- The Mountains: California’s mountain destinations (including Yosemite and Lake Tahoe) actually do follow fairly normal, predictable seasons. They’re warm from about June through September, cool down and showcase gorgeous fall foliage for a couple months, and are covered with snow between November and May, so pack accordingly! Also note that July-October is fire season, so… bring an N95 and hope for the best.
- The Central Valley: Hot, sunny, desert. Unless it’s the middle of winter, plan to be dripping with sweat. Pack lots of sunscreen and water, and maybe just do your best to not spend very much time here…
Ready to get packing? We’ve got tons of specific packing suggestions to help. Check them all out here.
How to get around?
California is ENORMOUS – you can drive 8 hours in any direction and still be within the state (unless you drive west, in which case you’re underwater).
The size of California makes public transportation challenging. Within large cities like San Francisco, Oakland, and Los Angeles, there’s plenty of public transit to get around. But navigating elsewhere can be a challenge. That said, there are a few scenic Amtrak routes running through the state, and you can take a Megabus to get from San Francisco to Los Angeles.
However, hands down the best way to see our beautiful state is on a classic California road trip!
Driving the Pacific Coast Highway is the most beautiful road trip in the entire world. Hop into a car and head up the Pacific Coast Highway, sea breeze, singing along to our Driving in California Playlist, and stopping every few minutes to take in the view. Check out our recommend ultimate 10-day California Pacific Coast Highway itinerary.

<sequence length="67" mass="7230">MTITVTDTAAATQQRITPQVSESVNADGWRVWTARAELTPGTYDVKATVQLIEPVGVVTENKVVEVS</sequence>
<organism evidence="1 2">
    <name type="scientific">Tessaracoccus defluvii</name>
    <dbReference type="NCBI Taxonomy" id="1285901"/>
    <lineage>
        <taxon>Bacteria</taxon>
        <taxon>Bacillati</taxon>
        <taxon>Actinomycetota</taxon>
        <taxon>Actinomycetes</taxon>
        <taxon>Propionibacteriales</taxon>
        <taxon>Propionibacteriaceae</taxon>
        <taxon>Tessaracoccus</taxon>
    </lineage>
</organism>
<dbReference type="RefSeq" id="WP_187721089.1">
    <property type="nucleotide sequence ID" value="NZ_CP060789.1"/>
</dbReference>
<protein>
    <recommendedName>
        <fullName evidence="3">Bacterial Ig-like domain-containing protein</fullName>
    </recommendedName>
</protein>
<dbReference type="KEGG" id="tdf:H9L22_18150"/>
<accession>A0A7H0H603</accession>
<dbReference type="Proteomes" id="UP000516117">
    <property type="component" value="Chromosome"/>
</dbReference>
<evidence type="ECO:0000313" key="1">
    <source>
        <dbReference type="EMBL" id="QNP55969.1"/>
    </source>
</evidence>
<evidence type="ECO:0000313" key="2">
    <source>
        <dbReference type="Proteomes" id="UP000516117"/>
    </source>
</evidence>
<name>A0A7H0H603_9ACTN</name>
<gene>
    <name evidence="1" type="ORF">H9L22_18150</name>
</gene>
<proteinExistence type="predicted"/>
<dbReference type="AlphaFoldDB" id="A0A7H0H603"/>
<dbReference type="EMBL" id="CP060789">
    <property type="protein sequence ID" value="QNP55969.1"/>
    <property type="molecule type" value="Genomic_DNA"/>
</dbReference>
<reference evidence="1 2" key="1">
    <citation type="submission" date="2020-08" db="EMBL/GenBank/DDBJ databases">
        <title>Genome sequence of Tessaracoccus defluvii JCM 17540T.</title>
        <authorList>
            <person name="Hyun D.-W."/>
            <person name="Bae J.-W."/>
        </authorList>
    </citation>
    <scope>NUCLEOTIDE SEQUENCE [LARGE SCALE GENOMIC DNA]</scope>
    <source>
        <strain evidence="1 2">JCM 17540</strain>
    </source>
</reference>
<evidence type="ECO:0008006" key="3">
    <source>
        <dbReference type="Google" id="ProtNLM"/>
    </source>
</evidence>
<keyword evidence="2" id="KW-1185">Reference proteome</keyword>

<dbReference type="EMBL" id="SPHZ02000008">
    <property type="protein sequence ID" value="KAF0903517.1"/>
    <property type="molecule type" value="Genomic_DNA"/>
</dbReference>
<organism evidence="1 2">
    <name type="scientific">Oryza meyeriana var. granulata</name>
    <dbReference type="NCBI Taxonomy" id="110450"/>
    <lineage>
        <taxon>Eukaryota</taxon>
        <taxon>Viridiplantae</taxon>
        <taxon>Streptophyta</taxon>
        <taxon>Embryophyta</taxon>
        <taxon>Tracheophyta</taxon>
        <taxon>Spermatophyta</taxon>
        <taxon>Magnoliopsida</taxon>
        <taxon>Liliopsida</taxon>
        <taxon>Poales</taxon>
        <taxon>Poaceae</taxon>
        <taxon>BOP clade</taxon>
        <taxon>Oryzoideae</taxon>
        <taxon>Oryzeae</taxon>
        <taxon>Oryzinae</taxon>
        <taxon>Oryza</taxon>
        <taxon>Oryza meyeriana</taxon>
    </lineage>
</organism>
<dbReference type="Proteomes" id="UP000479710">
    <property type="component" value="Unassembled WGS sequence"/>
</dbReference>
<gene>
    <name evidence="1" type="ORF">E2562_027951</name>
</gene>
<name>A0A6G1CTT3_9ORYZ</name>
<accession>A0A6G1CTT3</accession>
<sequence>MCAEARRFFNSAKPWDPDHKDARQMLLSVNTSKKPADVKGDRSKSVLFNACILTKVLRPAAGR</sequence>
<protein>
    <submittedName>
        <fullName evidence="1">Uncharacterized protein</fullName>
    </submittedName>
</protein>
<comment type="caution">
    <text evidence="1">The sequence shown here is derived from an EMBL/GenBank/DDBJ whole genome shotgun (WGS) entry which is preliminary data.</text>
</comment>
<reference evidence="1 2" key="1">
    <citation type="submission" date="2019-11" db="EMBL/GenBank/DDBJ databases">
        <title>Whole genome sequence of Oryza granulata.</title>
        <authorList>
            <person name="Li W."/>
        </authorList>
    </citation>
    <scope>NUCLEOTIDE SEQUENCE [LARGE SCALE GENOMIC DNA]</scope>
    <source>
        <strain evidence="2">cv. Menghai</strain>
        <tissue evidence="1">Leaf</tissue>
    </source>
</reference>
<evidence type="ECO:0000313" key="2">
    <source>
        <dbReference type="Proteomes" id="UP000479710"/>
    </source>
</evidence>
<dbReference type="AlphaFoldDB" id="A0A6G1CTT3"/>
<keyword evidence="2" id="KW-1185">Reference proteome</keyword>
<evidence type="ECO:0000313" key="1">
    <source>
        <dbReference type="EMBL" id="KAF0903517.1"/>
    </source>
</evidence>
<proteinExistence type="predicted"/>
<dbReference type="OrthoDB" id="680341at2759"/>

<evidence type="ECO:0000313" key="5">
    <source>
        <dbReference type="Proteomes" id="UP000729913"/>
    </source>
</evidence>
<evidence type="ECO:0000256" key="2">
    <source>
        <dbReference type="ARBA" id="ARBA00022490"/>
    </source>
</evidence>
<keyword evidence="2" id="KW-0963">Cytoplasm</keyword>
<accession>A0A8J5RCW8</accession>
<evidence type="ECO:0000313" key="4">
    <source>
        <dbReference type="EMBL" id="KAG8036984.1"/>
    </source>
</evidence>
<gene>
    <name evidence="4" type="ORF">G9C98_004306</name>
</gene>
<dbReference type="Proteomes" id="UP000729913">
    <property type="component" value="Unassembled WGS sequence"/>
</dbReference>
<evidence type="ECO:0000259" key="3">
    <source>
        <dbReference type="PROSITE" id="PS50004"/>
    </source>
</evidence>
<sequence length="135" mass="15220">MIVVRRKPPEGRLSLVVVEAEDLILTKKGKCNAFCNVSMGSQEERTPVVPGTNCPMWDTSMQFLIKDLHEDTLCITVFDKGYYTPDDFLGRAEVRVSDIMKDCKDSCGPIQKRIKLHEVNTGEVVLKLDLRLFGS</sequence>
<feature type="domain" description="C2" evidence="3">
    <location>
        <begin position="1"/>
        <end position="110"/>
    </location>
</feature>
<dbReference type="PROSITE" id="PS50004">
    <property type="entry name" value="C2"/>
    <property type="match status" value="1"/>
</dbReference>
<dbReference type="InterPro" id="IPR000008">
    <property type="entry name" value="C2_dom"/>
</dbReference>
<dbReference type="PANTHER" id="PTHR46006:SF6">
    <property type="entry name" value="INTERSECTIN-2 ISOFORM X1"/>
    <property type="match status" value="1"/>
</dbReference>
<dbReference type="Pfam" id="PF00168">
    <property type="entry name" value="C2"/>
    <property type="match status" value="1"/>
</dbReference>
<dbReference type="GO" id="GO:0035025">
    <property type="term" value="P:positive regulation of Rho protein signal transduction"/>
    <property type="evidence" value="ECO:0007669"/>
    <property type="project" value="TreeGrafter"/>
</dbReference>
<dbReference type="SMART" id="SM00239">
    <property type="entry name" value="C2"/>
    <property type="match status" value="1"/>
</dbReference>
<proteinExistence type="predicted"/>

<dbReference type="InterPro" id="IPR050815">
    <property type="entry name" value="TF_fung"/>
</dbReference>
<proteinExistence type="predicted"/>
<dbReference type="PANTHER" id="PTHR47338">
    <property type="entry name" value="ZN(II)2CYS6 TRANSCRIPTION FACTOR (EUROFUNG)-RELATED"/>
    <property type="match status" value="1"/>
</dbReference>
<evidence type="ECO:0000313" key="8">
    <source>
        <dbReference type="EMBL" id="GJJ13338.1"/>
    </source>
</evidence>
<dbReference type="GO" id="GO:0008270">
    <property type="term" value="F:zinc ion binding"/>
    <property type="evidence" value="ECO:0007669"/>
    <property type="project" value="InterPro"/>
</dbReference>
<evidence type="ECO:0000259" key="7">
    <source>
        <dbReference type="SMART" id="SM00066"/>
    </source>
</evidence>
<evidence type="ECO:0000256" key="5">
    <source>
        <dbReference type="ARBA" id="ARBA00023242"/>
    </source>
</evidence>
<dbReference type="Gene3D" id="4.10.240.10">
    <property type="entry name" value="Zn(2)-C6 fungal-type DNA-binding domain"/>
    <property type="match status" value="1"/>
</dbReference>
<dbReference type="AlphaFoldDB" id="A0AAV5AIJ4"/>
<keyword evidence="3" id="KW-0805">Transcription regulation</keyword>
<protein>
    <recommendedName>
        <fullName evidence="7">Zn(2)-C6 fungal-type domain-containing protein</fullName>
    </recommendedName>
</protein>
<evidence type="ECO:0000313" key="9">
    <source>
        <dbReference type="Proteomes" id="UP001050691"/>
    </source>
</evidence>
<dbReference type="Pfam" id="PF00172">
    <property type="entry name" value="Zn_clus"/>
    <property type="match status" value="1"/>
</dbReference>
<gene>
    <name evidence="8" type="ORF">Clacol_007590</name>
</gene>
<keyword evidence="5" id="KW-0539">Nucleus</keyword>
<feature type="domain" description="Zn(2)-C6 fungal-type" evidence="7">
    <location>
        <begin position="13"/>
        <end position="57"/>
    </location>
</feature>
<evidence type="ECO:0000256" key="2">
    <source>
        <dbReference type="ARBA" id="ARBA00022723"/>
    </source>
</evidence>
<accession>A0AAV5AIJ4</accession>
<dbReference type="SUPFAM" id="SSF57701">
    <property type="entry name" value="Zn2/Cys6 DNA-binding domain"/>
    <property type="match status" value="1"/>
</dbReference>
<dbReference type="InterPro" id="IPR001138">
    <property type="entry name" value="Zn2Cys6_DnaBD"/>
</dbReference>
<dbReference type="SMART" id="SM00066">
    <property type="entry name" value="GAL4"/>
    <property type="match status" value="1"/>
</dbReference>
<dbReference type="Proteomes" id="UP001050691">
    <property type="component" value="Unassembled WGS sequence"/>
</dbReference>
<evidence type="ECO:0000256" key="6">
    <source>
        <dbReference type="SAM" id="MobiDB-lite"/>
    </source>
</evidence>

If you’re not able to drive your own car here, you can rent one here and still have lots of freedom to explore!
What’s our favorite ‘off the beaten path’ area?
We’re super biased because it’s where Jeremy grew up, but we absolutely love California’s Central Coast region.
Instead of bustling cities, what you’ll find in the Central Coast area is about 200 miles of scenic coastline – including the most well-known California Central Coast destination, Big Sur.
Located between San Francisco and Los Angeles, the Central Coast is a quiet goldmine of charming beach towns, rolling wine country, abundant farms, fresh seafood, and beautiful coastal scenery.
Our favorite destinations on the Central Coast are Paso Robles (wine country) and the charming coastal town of Morro Bay, which is also Jeremy’s hometown. This post has more beautiful places to visit on the central coast!
What’s the weather like?
A common misconception is that California is warm and sunny year-round. Some parts of Southern California are, but that’s … about it.
California actually has several different micro-climates and seasons, which vary by region. Much of California is covered in desert, which experiences very hot summers but can be freezing cold at night, or mountains, which are fully seasonal and very snowy in the winter. And much of California’s coast is cooled down by chilly breezes and fog rolling off the ice-cold Pacific ocean, so they’re unlikely to be warm at any time in the year, even (and especially) in the middle of summer!
So, here’s what you need to know about California’s weather:
- SoCal, from about Los Angeles down to the border of Mexico, is pretty warm and sunny for much of the year. In the summer, it can be in the 100’s. In the winter, it might be in the 50’s or 60’s.
- NorCal, from about Los Angeles northwards, doesn’t get very warm. The two hottest months of the year are September & October, where you’ll get mostly sun and less fog. The rest of the year, expect fog until noon, a few hours of mid-60’s weather, and then fog and cold from 6pm onwards. And from November-February, you’ll get occasional rain and a lot more fog and mid-50’s days.